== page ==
1. Human Biology and Medicine
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Lifting the veil on the dynamics of neuronal activities evoked by transcranial magnetic stimulation

  1. Bingshuo Li
  2. Juha P Virtanen
  3. Axel Oeltermann
  4. Cornelius Schwarz
  5. Martin A Giese
  6. Ulf Ziemann
  7. Alia Benali  Is a corresponding author
  1. University of Tübingen, Germany
  2. Max Planck Institute for Biological Cybernetics, Germany
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Cite this article as: eLife 2017;6:e30552 doi: 10.7554/eLife.30552

Abstract

Transcranial magnetic stimulation (TMS) is a widely used non-invasive tool to study and modulate human brain functions. However, TMS-evoked activity of individual neurons has remained largely inaccessible due to the large TMS-induced electromagnetic fields. Here we present a general method providing direct in vivo electrophysiological access to TMS-evoked neuronal activity 0.8-1 ms after TMS onset. We translated human single-pulse TMS to rodents and unveiled time-grained evoked activities of motor cortex layer V neurons that show high-frequency spiking within the first 6 ms depending on TMS-induced current orientation and a multiphasic spike-rhythm alternating between excitation and inhibition in the 6-300 ms epoch, all of which can be linked to various human TMS responses recorded at the level of spinal cord and muscles. The advance here facilitates a new level of insight into the TMS-brain interaction that is vital for developing this non-invasive tool to purposefully explore and effectively treat the human brain.

Article and author information

Author details

  1. Bingshuo Li

    Systems Neurophysiology, Hertie Institute for Clinical Brain Research, University of Tübingen, Tübingen, Germany
    Competing interests
    The authors declare that no competing interests exist.
    ORCID icon "This ORCID iD identifies the author of this article:" 0000-0002-9024-8354
  2. Juha P Virtanen

    Systems Neurophysiology, Hertie Institute for Clinical Brain Research, University of Tübingen, Tübingen, Germany
    Competing interests
    The authors declare that no competing interests exist.
  3. Axel Oeltermann

    Physiology of Cognitive Processes, Max Planck Institute for Biological Cybernetics, Tübingen, Germany
    Competing interests
    The authors declare that no competing interests exist.
  4. Cornelius Schwarz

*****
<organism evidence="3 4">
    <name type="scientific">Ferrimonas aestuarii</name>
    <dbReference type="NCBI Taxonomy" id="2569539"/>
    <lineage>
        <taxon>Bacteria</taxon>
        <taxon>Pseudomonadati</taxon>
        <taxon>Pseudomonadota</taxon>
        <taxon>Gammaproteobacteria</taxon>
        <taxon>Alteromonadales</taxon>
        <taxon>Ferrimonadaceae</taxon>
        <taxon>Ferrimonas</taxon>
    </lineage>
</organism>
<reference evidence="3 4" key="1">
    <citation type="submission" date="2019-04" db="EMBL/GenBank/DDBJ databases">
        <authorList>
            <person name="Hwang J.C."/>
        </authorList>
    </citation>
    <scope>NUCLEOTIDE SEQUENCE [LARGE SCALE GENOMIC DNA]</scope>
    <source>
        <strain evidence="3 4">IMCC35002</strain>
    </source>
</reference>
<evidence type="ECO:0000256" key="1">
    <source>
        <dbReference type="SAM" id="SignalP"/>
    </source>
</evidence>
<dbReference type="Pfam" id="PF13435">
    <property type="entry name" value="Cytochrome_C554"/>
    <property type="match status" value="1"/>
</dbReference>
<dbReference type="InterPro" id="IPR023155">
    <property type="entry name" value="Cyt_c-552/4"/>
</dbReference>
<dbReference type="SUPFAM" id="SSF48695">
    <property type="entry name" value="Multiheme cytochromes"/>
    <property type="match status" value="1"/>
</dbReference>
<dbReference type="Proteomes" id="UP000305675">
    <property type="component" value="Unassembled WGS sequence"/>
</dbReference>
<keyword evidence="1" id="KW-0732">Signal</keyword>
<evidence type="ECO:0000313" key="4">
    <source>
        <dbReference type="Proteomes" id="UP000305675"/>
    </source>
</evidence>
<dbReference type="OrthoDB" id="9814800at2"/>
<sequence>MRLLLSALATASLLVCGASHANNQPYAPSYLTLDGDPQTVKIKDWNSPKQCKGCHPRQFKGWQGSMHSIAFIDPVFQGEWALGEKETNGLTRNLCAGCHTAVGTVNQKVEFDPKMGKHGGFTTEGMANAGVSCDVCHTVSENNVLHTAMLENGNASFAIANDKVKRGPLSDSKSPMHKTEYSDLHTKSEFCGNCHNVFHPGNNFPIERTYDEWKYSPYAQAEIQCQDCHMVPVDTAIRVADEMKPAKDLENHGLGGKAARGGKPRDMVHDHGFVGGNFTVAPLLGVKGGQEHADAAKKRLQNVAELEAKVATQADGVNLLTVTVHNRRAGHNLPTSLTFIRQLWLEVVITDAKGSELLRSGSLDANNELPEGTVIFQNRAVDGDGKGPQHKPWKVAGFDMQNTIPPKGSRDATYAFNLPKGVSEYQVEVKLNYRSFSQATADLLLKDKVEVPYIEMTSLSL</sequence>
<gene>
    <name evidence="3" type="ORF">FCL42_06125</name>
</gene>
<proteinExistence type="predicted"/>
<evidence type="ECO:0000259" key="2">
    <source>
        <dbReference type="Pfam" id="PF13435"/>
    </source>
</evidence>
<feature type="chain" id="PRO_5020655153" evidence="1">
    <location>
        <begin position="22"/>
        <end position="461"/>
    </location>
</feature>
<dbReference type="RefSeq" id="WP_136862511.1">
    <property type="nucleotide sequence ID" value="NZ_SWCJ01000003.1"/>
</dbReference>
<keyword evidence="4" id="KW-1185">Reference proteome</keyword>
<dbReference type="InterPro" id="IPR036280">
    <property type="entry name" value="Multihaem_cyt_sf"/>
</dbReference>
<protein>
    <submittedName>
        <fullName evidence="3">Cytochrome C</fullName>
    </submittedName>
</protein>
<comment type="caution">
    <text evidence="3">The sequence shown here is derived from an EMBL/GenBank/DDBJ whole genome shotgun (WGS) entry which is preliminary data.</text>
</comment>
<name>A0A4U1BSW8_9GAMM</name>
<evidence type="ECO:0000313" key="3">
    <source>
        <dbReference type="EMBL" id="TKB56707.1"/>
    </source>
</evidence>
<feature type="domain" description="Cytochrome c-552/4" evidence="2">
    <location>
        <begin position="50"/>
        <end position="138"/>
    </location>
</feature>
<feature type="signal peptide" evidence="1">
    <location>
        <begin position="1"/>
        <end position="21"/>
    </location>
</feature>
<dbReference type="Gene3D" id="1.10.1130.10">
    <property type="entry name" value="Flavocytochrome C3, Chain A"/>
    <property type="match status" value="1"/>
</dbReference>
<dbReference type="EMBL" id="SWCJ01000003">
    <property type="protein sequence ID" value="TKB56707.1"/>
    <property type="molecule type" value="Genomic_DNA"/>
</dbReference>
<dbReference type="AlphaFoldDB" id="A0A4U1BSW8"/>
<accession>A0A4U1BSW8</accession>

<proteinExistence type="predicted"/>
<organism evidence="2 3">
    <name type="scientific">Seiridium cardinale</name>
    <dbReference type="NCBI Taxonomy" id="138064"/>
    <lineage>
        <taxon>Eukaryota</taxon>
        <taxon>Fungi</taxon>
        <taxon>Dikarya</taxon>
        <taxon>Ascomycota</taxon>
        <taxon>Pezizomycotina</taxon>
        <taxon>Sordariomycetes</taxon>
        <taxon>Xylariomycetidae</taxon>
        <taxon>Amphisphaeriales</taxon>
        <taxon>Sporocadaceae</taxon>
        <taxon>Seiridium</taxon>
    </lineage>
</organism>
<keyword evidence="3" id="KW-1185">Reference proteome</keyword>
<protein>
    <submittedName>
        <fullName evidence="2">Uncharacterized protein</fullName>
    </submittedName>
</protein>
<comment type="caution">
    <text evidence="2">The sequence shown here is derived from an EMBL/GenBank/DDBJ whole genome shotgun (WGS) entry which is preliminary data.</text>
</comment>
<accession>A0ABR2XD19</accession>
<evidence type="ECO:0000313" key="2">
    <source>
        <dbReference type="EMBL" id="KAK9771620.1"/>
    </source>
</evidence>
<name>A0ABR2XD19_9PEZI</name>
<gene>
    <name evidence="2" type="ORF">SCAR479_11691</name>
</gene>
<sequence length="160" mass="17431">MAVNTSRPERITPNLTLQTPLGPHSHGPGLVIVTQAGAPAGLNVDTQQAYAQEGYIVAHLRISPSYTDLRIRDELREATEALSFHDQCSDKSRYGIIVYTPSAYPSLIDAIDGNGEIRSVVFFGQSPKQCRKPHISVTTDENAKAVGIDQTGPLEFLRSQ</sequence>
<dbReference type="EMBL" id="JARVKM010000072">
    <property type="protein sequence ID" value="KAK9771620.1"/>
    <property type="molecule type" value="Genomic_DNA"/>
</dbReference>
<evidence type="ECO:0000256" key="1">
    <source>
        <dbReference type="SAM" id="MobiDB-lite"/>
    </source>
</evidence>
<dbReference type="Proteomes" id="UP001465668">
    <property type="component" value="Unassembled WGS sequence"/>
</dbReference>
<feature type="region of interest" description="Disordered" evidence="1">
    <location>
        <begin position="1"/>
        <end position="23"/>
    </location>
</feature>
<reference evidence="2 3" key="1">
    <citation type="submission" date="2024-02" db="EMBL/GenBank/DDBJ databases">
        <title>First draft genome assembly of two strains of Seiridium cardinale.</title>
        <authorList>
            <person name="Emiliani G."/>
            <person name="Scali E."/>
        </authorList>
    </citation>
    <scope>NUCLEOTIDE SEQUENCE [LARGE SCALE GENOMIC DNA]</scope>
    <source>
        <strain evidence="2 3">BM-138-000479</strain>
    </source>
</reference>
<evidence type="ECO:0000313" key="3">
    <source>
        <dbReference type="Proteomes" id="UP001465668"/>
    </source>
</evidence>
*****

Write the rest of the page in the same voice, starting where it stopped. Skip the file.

Systems Neurophysiology, Hertie Institute for Clinical Brain Research, University of Tübingen, Tübingen, Germany
    Competing interests
    The authors declare that no competing interests exist.
    ORCID icon "This ORCID iD identifies the author of this article:" 0000-0003-4725-473X
  5. Martin A Giese

    Section on Computational Sensomotorics, Hertie Institute for Clinical Brain Research, University of Tübingen, Tübingen, Germany
    Competing interests
    The authors declare that no competing interests exist.
  6. Ulf Ziemann

    Department of Neurology and Stroke, Hertie Institute for Clinical Brain Research, University of Tübingen, Tübingen, Germany
    Competing interests
    The authors declare that no competing interests exist.
  7. Alia Benali

    Systems Neurophysiology, Hertie Institute for Clinical Brain Research, University of Tübingen, Tübingen, Germany
    For correspondence
    alia.benali@uni-tuebingen.de
    Competing interests
    The authors declare that no competing interests exist.
    ORCID icon "This ORCID iD identifies the author of this article:" 0000-0001-6047-3713

Funding

Hertie Institute for Clinical Brain Research

  • Cornelius Schwarz
  • Martin A Giese
  • Ulf Ziemann

Centre for Integrative Neuroscience, University of Tübingen

  • Cornelius Schwarz
  • Martin A Giese
  • Ulf Ziemann

Max Planck Institute for Biological Cybernetics

  • Bingshuo Li

The funders had no role in study design, data collection and interpretation, or the decision to submit the work for publication.

Ethics

Animal experimentation: All experimental procedures involving animals were approved by the Tübingen Regional Council (license number: N1/16) and performed in accordance with the German Animal Welfare Act.

Reviewing Editor

  1. Alexander Rotenberg

Publication history

  1. Received: July 19, 2017
  2. Accepted: November 17, 2017
  3. Accepted Manuscript published: November 22, 2017 (version 1)
  4. Accepted Manuscript updated: November 29, 2017 (version 2)
  5. Version of Record published: December 8, 2017 (version 3)

Copyright

© 2017, Li et al.

This article is distributed under the terms of the Creative Commons Attribution License permitting unrestricted use and redistribution provided that the original author and source are credited.

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